IGAD team officially commences monitoring of ceasefire agreement in South Sudan

The Intergovernmental Authority for Development’s (IGAD) monitoring and verification teams have kicked off their operations in South Sudan.

According to the Ethiopian Foreign Ministry, the teams will be supervised by a joint technical committee made up of the warring parties as well as representatives of IGAD member states, the African Union, the United Nations and other groups.

Although representatives of the South Sudanese government and rebels agreed to a cessation of hostilities agreement in January, armed combat have been reported in at least three states in the young nation.

Tens of thousands of people have been reportedly killed and about one million displaced since fighting erupted in Juba between two factions of the South Sudanese army in December 2013.

Reports indicate that IGAD monitoring and verification teams have been dispatched to Bor, Bentiu and Malakal – others are expected to also be sent to Akobo, Nassir and other locations in South Sudan.

Meanwhile, the US Secretary of State, John Kerry, has urged South Sudanese authorities to do more to “stop the fighting, provide full humanitarian access, and cease harassment and threats against the UN Mission in South Sudan (UNMISS).”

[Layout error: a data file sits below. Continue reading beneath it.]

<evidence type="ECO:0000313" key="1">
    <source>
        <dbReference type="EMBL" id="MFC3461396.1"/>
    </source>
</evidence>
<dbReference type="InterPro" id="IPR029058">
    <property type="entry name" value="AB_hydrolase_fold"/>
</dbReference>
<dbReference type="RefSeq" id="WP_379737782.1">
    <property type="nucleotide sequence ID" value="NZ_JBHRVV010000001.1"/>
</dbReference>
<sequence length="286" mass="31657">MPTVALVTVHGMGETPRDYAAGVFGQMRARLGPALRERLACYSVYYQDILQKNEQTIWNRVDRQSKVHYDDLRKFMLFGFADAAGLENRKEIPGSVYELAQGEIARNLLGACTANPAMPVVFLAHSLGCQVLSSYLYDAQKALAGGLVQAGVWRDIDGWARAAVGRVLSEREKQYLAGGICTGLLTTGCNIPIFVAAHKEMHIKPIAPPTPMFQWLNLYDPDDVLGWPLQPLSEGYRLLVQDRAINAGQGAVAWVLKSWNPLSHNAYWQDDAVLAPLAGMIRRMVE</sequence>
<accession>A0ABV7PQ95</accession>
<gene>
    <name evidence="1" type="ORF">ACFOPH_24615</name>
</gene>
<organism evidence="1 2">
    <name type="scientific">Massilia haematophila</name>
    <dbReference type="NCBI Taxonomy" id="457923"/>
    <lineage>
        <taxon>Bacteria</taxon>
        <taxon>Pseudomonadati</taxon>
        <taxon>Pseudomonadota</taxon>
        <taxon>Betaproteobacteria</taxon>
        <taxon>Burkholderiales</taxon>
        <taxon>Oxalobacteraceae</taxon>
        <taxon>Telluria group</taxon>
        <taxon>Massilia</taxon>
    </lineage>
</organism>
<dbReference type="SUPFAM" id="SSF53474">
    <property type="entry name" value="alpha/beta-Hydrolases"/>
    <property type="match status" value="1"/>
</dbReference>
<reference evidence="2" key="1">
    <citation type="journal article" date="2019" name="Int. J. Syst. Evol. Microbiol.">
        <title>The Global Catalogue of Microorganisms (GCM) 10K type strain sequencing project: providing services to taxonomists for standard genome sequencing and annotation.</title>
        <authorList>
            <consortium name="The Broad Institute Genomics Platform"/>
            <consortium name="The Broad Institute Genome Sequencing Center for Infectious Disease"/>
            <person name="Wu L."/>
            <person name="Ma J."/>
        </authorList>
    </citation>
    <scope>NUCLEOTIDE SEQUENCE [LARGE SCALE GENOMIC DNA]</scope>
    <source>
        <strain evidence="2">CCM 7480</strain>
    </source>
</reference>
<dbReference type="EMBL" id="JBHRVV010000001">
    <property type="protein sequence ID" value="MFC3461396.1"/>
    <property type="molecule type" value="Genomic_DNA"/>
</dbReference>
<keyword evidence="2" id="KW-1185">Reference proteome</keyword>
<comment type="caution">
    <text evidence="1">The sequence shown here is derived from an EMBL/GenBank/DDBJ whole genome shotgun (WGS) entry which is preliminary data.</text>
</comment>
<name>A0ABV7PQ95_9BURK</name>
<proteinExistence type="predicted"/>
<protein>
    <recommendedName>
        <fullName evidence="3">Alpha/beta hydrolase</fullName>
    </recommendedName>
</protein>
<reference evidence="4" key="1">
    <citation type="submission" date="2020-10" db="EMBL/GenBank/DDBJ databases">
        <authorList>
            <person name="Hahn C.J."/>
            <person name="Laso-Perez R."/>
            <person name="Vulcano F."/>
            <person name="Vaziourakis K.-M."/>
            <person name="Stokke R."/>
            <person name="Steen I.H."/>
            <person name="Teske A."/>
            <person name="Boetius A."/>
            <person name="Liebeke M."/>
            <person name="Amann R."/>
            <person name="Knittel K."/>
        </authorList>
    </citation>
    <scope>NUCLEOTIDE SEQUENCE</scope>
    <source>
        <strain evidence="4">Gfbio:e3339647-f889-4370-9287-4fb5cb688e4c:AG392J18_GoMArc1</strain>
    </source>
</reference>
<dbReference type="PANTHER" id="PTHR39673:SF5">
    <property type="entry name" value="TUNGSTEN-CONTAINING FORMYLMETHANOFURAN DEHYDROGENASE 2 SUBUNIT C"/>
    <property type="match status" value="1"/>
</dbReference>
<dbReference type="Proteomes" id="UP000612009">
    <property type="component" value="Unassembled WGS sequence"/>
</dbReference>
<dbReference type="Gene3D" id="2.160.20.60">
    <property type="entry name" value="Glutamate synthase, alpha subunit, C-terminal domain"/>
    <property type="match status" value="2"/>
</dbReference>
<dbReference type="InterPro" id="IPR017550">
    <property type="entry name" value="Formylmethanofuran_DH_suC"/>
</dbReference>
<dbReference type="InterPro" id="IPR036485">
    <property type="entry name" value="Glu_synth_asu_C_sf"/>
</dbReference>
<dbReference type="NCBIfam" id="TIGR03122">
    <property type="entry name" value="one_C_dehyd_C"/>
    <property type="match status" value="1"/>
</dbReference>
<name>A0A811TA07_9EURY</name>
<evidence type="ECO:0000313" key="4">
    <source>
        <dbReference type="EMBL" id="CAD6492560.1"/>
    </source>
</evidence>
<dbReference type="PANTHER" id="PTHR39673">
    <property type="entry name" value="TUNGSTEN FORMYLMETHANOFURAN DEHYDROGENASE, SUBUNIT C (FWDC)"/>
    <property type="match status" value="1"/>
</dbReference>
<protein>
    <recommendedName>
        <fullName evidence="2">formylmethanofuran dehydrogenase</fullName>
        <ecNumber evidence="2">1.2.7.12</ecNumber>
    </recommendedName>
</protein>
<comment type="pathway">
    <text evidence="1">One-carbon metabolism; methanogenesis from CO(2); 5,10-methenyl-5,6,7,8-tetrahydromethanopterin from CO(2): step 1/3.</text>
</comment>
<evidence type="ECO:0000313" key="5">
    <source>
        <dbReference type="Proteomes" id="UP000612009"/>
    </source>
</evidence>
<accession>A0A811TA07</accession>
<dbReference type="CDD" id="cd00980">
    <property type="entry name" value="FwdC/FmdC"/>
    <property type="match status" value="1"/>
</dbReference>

He went on to reiterate the support of his government for efforts to end the conflict, but noted that the US will “not stand by while the hopes of a nation are held hostage to short-sighted and destructive actors.”

Earlier in the month, the US President gave his assent to the use of “targeted sanctions” against individuals who support the war in South Sudan by “undermining democratic processes or institutions or by obstructing the peace process and against those who commit human rights abuses.”

Reports indicate that the humanitarian crisis in South Sudan is growing more dire with each day. According to the United Nations Children’s Fund (UNICEF), “Currently, over 3.7 million people, including almost 740,000 children under five, in the country are at high risk of food insecurity.”

Lacks of funds and difficulties in reaching many of the internally displaced persons have been cited as the two main impediments to the success of aid operations in South Sudan.

Now with the rainy season fast approaching, the rate of infections of communicable diseases are expected to increase sharply, especially among people in crowded refugee camps and other makeshift shelters across the country.

Meanwhile, the World Food Programme (WFP) has disclosed plans of delivering about 30,000 metric tonnes of food to persons in the most inaccessible part of the South Sudan through air drops to alleviate the humanitarian crisis and curb the influx of refugees to neighbouring countries.


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